Knowledge management: I’m suspicious of the term right away. Too many syllables in the phrase. The root words — know and manage — I think are shorter and better.

But, hey, I’m kind of new to this “”set of practices that maximizes the business value of knowledge by gathering, structuring and delivering

it at critical points of customer interaction.”” That’s how the folks at eGain Communications Corp. define knowledge management, anyway, in their recent white paper on the subject.

KM improves ROI

So, let’s see if we can take this knowledge management mouthful and parse it down a little — just so we short syllable folk can better grasp the idea.

It’s a good idea anyway, because the term promises such returns on investment as lower taxes and improved government services, not to mention fewer dumbfounded cell phone users.

For example, eGain says a British telecommunications company has used knowledge management techniques to reduce the number of handsets returned as “”broken”” simply because customers didn’t know how to turn them on.

So knowledge management, despite all its syllables, is saving the company more than a million pounds a year.

Now, I think I’m getting this straight: If, at the right time and in the right way, you let your customers know how to turn on their cell phones, you’ll manage your cell phone business better.

Or if your call centre clerks know how callers can also interact with the department’s Web portal, you’re going to get fewer letters of complaint about long waiting times and poor service going to members of parliament. Great concept.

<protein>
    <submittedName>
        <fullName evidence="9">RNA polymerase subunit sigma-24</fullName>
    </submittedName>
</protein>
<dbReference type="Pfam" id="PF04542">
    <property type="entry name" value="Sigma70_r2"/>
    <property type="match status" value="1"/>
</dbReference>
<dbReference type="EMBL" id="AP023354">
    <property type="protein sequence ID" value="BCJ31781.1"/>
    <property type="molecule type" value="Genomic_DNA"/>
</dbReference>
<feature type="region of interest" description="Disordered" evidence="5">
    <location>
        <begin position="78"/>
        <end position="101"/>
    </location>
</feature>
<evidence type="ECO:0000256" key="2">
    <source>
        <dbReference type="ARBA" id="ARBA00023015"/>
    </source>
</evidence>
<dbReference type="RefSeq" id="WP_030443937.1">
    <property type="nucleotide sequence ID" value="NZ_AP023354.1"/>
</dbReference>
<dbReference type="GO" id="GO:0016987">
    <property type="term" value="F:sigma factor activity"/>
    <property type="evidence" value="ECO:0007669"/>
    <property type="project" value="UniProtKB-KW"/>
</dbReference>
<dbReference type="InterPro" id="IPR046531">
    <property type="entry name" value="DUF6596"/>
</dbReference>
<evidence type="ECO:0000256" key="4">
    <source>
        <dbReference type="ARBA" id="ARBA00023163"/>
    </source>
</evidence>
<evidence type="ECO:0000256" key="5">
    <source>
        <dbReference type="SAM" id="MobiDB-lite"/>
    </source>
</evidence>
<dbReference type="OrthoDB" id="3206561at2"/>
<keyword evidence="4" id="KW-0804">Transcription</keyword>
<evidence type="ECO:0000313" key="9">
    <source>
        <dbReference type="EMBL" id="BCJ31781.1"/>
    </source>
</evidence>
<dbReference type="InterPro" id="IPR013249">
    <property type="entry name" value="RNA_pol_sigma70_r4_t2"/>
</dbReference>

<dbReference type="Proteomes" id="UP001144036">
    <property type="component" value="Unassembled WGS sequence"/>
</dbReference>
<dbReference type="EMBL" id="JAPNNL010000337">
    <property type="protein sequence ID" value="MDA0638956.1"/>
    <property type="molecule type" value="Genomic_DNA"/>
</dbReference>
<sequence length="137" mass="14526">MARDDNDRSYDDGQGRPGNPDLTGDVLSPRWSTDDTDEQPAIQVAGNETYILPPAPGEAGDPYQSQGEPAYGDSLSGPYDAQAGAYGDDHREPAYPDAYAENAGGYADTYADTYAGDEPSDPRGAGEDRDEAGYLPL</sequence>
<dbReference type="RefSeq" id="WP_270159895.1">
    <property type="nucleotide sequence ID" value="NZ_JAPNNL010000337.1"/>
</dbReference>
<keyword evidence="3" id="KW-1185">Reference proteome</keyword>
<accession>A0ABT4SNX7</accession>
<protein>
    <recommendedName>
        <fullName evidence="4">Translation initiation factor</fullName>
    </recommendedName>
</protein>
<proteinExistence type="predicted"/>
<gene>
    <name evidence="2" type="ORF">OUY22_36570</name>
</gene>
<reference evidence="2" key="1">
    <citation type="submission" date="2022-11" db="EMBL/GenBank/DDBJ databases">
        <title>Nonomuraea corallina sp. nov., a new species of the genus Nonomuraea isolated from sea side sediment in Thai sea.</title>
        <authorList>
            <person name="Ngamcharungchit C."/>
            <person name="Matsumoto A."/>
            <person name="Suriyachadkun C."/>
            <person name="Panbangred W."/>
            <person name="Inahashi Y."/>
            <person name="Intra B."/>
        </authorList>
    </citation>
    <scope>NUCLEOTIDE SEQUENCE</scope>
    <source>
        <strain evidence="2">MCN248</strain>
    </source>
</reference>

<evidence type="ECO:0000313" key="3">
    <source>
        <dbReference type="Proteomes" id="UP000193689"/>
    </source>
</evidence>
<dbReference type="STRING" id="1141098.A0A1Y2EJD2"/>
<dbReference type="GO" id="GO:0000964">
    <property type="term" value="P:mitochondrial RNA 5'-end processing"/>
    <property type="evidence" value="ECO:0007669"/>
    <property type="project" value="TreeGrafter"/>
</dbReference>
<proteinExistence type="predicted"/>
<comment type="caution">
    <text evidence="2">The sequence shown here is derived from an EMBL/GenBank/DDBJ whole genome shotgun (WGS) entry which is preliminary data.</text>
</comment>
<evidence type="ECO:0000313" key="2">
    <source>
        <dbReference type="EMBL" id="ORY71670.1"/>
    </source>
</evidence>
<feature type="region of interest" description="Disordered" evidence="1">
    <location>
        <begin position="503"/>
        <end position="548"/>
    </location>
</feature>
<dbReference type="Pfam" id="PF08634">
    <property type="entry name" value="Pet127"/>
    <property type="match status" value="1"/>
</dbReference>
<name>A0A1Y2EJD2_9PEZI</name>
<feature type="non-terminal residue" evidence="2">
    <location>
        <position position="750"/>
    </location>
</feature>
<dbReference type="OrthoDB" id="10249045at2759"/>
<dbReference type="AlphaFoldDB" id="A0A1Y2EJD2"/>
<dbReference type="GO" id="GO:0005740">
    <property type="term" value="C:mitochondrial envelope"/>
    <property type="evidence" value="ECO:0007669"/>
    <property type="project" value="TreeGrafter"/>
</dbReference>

It reminds me of a mentor of mine, the late Doug Harvey, who worked for the federal government’s long defunct Information Canada.

In the days before computers took over our lives, Information Canada was set up to help federal departments manage their knowledge about the public (they weren’t called clients back then) they served.

Harvey, a former WWII Lancaster bomber pilot, took his job seriously and once targeted the northern woods of Ontario — although not with bombs, of course.

His mission: To find out why certain isolated groups up there were not cashing their pension and other benefits cheques. He found the residents, being somewhat nomadic, often pulled up stakes, but didn’t know how to inform the civil service cheque writers they’d moved camp. In other words, somebody had not managed their knowledge enough to include a change of address form at one of those “”critical points of customer interaction”” i.e., when the mail arrived from Ottawa.

Strategy, not technology

Today, thanks to computers, we can manage our knowledge much better. At best, knowledge management is not just a technology but a whole strategy complete with a set of best practices. And when embraced by an organization there’s a remarkable ROI. For instance, in a typical call centre operation, reports eGain, repeat calls and incorrect transfers drop 30 per cent; training of new operators takes 80 per cent less time; and the number of complaint calls that get “”first time fixes”” rises by 24 per cent.

What’s more, when your call centre people know how your Web portal works, the overall volume of incoming calls tends to drop dramatically.

If only we had a better term for knowledge management — so more of us can first know what it means and then figure out how to reap its benefits.

My suggestion? We could think of knowledge management simply as a modern day version of old fashioned know-how.

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